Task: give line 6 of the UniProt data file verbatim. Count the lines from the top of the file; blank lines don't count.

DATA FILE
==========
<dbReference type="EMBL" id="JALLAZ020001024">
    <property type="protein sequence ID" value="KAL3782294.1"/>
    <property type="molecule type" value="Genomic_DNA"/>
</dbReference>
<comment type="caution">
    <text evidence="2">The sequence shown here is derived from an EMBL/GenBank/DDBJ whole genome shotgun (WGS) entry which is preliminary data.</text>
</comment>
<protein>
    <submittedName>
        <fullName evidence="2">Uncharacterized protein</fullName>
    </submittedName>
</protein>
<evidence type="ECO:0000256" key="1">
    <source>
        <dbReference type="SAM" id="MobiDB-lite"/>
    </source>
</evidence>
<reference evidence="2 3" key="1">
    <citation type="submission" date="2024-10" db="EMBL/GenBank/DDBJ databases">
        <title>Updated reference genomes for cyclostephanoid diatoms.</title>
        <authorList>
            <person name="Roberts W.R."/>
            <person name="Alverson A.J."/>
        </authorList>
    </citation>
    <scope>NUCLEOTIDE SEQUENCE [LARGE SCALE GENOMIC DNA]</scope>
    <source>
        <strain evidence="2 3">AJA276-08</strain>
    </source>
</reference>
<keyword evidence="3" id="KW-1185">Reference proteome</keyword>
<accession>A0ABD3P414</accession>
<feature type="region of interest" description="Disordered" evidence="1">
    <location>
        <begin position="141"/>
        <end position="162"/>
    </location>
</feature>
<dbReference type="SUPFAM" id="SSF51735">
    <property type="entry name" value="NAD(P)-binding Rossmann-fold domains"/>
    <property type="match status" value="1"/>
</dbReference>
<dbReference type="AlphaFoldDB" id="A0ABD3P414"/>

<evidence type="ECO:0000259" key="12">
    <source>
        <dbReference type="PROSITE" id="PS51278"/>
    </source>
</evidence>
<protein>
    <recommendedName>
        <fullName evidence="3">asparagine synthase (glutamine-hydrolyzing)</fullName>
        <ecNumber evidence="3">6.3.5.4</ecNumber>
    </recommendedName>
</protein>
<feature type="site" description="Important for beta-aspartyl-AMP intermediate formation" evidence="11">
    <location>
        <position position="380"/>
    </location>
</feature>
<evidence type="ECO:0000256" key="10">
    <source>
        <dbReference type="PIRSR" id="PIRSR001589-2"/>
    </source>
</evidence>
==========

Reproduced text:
    <text evidence="2">The sequence shown here is derived from an EMBL/GenBank/DDBJ whole genome shotgun (WGS) entry which is preliminary data.</text>